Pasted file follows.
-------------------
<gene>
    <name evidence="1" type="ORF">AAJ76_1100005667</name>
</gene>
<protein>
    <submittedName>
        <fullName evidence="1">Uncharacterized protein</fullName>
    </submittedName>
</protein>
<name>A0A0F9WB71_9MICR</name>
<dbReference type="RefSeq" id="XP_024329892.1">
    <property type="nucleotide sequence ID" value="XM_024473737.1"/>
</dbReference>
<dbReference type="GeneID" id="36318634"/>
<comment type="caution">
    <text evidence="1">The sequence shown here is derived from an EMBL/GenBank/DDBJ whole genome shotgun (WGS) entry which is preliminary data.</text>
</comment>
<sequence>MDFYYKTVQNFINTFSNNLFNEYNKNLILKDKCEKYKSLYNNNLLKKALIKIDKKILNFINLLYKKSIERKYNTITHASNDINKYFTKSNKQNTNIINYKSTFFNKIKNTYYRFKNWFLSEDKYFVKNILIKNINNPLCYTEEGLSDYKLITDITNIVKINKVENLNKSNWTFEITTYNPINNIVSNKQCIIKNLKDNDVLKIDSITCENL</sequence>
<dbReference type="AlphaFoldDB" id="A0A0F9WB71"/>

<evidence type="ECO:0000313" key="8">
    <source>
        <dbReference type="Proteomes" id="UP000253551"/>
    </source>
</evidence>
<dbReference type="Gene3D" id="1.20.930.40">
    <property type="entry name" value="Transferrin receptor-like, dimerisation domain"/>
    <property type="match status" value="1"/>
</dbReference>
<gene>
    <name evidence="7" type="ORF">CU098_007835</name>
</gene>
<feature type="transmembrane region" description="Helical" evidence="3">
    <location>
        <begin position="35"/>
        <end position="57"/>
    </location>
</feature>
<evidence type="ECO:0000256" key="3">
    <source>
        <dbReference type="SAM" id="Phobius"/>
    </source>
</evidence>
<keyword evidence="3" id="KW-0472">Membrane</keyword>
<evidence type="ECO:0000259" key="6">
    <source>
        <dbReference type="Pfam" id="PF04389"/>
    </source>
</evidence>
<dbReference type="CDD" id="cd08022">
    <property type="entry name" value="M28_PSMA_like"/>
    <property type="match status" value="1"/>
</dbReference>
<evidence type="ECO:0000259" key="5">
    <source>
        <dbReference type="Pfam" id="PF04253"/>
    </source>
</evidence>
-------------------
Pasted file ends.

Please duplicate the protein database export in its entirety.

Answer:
<gene>
    <name evidence="1" type="ORF">AAJ76_1100005667</name>
</gene>
<protein>
    <submittedName>
        <fullName evidence="1">Uncharacterized protein</fullName>
    </submittedName>
</protein>
<name>A0A0F9WB71_9MICR</name>
<dbReference type="RefSeq" id="XP_024329892.1">
    <property type="nucleotide sequence ID" value="XM_024473737.1"/>
</dbReference>
<dbReference type="GeneID" id="36318634"/>
<comment type="caution">
    <text evidence="1">The sequence shown here is derived from an EMBL/GenBank/DDBJ whole genome shotgun (WGS) entry which is preliminary data.</text>
</comment>
<sequence>MDFYYKTVQNFINTFSNNLFNEYNKNLILKDKCEKYKSLYNNNLLKKALIKIDKKILNFINLLYKKSIERKYNTITHASNDINKYFTKSNKQNTNIINYKSTFFNKIKNTYYRFKNWFLSEDKYFVKNILIKNINNPLCYTEEGLSDYKLITDITNIVKINKVENLNKSNWTFEITTYNPINNIVSNKQCIIKNLKDNDVLKIDSITCENL</sequence>
<dbReference type="AlphaFoldDB" id="A0A0F9WB71"/>

<evidence type="ECO:0000313" key="8">
    <source>
        <dbReference type="Proteomes" id="UP000253551"/>
    </source>
</evidence>
<dbReference type="Gene3D" id="1.20.930.40">
    <property type="entry name" value="Transferrin receptor-like, dimerisation domain"/>
    <property type="match status" value="1"/>
</dbReference>
<gene>
    <name evidence="7" type="ORF">CU098_007835</name>
</gene>
<feature type="transmembrane region" description="Helical" evidence="3">
    <location>
        <begin position="35"/>
        <end position="57"/>
    </location>
</feature>
<evidence type="ECO:0000256" key="3">
    <source>
        <dbReference type="SAM" id="Phobius"/>
    </source>
</evidence>
<keyword evidence="3" id="KW-0472">Membrane</keyword>
<evidence type="ECO:0000259" key="6">
    <source>
        <dbReference type="Pfam" id="PF04389"/>
    </source>
</evidence>
<dbReference type="CDD" id="cd08022">
    <property type="entry name" value="M28_PSMA_like"/>
    <property type="match status" value="1"/>
</dbReference>
<evidence type="ECO:0000259" key="5">
    <source>
        <dbReference type="Pfam" id="PF04253"/>
    </source>
</evidence>